Roy Peter Clarke, the author of The Art of X-Ray Reading, encourages people who want to get more out of a book to use X-Ray reading techniques. One of those techniques is to pay attention to titles. What is the author trying to tell his/her readers about the story through the title? Today when I told myself I could delay writing this review no longer, I decided to investigate this very odd title; Exit, Pursued By a Bear. Since I listened to the book instead of reading the print edition, I couldn't look back in the physical book for clues so I looked on-line to see if I could gain some insights. For some reason I thought the phrase was from a poem. I started my investigation there. What I discovered instead got me all excited. The phrase "Exit, pursued by a bear" is one of the oddest stage directions ever given and it was done by Shakespeare in "A Winter's Tale." Directors are left to determine what he meant and how it should be carried out. Did he mean a literal bear or a figurative one? Should the exit be terrifying or comedic?
In an article published in the Baltimore Sun in 2002, Holly Shelby interviews several people at the Center Stage in Baltimore who were performing "A Winter's Tale" at the time, and asked them about the crazy stage direction, "Exit, pursued by a bear." First, they wanted us to know, one has to understand that "A Winter's Tale" is a very peculiar play. Shakespeare seems to tease his audiences with all kinds of misperceptions. "The bear makes as much sense as anything else," the director said.
"The bear is indicative of the show's entire aesthetic," says Charlotte Stoudt, dramaturg at Center Stage. "It's a narrative pivot point, the turn from tragedy to comedy in the play. It's crazy. It's campy. It's fun. It's scary. You have all these contradictory feelings, which add up to one of the best moments of the play."Ah, I've got it. "Exit, pursued by a bear" is a narrative pivot point. In "A Winter's Tale" it is the point at which the action moves from tragedy to comedy. In the book, Exit, Pursued by a Bear, it is the exact opposite. It is very clear to me now how this fits with this book. Hermione and the other cheerleaders in the book are looking forward to cheer-camp. Everything is going along just great until Hermione is slipped a "roofie" and raped by someone, probably a participant of the camp. Everything pivots at that point. Hermione doesn't remember the rape, except just snatches of her attacker's face because she was drugged. What starts out as a promising year ends up being a nightmarish hell with one very noteworthy exception, Hermione has wonderful and supportive friends who do not abandon her. In fact, in a lot of ways I think the book is less about rape and its ramifications and more about how to be a good friend.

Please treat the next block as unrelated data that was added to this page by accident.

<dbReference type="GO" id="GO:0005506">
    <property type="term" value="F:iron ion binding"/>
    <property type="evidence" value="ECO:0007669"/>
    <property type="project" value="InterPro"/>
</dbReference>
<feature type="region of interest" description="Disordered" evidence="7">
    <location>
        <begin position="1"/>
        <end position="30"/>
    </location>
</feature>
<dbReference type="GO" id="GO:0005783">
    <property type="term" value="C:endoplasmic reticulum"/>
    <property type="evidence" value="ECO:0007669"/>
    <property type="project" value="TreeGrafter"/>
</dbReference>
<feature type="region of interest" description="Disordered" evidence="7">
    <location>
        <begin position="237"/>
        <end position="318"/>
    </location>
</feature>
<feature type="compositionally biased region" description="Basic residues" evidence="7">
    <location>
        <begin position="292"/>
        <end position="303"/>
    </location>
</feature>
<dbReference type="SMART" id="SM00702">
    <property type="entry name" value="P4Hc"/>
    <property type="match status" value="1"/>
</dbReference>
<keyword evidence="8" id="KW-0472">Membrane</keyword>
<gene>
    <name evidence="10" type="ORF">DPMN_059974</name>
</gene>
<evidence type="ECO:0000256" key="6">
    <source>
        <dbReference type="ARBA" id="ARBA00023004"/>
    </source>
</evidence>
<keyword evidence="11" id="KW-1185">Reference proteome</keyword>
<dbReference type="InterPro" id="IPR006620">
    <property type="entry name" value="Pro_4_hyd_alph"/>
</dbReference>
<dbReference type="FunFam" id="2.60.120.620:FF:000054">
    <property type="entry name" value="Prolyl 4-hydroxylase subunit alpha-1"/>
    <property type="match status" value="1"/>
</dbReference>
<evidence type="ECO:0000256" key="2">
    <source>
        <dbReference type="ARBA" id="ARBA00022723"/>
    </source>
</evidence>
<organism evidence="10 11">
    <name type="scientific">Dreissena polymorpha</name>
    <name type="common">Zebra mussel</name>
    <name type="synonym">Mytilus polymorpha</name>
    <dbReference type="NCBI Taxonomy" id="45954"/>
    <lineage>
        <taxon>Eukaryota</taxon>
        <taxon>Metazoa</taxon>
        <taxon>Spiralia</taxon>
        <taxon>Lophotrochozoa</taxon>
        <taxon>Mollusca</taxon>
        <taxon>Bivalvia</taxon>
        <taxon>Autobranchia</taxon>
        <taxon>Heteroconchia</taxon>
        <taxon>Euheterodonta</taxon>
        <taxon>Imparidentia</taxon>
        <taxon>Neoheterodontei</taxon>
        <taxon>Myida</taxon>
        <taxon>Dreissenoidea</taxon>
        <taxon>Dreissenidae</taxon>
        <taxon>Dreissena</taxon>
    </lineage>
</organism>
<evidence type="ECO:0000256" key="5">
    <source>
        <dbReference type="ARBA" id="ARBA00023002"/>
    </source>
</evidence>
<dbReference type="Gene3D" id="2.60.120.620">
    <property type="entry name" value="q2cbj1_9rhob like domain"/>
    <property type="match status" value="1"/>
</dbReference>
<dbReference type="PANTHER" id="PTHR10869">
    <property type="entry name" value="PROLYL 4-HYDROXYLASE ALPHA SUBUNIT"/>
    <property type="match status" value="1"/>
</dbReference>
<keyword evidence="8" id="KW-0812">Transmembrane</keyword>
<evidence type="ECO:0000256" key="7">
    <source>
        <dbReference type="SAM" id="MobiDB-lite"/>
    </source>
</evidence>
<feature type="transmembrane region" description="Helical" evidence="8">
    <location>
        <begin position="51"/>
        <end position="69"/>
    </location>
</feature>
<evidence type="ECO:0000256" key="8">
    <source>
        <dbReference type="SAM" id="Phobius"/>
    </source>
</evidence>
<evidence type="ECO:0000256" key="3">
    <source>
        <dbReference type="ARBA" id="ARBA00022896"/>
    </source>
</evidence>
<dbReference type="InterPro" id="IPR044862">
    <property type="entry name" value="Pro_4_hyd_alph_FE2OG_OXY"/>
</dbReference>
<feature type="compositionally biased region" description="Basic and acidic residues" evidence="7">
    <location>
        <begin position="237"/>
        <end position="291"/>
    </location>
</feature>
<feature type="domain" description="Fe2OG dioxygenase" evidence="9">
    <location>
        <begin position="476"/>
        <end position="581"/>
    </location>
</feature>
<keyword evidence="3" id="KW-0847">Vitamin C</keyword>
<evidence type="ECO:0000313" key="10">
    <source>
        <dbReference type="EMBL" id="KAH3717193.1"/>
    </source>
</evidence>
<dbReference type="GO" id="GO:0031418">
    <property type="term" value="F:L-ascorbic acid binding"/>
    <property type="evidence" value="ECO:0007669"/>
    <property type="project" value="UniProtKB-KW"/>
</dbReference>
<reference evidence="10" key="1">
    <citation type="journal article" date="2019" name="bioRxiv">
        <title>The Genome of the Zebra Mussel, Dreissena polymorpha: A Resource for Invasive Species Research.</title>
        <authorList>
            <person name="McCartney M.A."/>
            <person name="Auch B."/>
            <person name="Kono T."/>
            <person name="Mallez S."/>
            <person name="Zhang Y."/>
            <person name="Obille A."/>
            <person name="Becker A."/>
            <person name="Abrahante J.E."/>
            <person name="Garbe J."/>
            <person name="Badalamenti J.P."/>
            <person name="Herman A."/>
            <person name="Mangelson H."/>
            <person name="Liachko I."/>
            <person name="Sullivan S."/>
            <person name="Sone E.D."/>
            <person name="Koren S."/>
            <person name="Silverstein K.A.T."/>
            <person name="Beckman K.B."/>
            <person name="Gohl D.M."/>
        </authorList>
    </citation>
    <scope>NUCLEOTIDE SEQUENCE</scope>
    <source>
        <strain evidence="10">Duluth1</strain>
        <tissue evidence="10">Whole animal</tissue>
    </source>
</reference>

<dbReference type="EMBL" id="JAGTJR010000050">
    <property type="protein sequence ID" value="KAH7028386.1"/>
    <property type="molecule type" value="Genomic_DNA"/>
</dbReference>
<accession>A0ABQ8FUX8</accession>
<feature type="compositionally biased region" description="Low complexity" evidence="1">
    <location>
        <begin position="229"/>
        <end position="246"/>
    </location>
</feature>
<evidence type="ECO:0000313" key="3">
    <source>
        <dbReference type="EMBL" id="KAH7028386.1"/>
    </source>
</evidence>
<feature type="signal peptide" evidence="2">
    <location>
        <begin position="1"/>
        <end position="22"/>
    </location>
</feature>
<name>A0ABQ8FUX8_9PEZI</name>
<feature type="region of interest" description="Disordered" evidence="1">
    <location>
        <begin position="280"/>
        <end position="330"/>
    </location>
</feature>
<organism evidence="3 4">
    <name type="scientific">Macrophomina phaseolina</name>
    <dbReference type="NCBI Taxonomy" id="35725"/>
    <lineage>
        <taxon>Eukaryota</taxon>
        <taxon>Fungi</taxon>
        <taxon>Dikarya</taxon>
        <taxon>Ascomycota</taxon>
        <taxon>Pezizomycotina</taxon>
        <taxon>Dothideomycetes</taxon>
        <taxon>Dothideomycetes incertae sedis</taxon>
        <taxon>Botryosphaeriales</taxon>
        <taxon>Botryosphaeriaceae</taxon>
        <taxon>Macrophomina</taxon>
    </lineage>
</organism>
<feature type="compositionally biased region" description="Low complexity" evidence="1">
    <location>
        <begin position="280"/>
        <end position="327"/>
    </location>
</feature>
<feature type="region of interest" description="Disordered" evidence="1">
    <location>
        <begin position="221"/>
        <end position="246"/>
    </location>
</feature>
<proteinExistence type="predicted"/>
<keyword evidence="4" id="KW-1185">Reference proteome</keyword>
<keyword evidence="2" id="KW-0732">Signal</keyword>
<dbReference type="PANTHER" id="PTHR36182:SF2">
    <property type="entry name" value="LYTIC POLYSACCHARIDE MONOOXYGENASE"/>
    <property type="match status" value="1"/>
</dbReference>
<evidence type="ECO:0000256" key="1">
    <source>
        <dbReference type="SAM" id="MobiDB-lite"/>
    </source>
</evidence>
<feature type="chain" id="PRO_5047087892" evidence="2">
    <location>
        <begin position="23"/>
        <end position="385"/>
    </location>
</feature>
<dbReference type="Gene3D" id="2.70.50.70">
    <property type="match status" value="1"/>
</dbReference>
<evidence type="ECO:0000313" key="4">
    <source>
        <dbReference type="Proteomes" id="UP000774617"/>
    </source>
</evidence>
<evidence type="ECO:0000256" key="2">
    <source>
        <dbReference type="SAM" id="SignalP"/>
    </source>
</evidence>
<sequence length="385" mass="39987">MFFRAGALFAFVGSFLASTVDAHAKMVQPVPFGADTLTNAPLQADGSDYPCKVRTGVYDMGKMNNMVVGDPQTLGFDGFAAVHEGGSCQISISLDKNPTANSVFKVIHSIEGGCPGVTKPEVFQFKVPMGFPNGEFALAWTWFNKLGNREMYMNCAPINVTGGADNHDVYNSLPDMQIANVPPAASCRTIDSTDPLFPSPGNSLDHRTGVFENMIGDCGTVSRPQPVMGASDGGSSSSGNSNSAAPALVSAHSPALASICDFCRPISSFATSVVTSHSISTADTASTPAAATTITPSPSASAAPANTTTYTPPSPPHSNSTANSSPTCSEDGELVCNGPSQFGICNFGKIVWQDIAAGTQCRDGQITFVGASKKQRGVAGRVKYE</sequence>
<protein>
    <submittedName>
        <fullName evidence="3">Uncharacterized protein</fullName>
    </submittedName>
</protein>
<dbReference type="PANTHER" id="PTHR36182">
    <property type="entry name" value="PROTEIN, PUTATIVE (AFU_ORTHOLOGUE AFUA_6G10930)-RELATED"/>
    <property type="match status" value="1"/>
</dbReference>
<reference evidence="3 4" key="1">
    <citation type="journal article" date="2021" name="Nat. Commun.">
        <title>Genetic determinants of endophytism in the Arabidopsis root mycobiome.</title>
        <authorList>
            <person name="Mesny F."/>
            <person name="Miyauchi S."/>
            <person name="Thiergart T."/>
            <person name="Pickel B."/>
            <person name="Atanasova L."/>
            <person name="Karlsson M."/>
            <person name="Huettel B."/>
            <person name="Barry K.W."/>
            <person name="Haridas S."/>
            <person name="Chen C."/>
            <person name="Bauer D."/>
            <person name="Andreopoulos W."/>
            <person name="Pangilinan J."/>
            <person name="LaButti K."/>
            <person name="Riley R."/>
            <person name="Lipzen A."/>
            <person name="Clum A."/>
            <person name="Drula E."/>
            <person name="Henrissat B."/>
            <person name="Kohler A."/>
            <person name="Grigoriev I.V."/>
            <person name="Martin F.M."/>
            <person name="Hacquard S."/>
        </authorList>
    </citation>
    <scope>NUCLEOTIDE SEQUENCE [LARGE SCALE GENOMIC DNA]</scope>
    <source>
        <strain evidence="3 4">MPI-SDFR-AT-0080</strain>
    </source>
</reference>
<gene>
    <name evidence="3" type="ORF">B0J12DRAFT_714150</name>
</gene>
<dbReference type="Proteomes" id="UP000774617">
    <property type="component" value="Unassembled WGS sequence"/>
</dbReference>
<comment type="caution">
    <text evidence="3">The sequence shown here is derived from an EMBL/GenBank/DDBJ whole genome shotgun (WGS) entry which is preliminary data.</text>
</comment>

It would take a very sophisticated teenage reader to pick up on the Shakespeare reference in the title, but teens certainly wouldn't miss the point that bad things could/would happen if one were pursued by a bear. Let's go back and see if we can gain any insight about bears from Shakespeare.
"In The Winter's Tale, the word `bear' has its own life, it's mentioned in the play about 12 times. It starts as a word meaning `take away' as in: `Bear the boy away.'' But by the end of the play, the word `bear' becomes about responsibility for one's actions and bearing them and bearing the weight of guilt. And in between weight and responsibility is the ferocious creature." -Baltimore SunWow. All of the sudden the title of this book not only seems good it is almost perfect. Should we think of the "bear" as in a ferocious animal, or a rapist, as in our story? Or is it about "bearing", as in bearing the burden of friendship? And finally, though we don't really see this in Johnston's book, is it "bearing" the weight of guilt, as so many rape victims are left feeling? Or all three? Me thinks all three!
The next time you are stuck on a book review, let me recommend x-ray reading. I am not kidding. Suddenly the whole story makes sense and I am no longer ambiguous about this book. The author is brilliant (and so am I for figuring it out!) I think she wants her readers to know that even in the face of horrible, terrifying events they can be rendered bearable with the support of good friends. Do I think this should be a Printz contender? Yes, yes I do. Read it and see what you think.
Rating: 4 stars
Source: Audiobook purchased with my own funds.
2017 Printz Award Contenders
26 / 35 books. 75% done!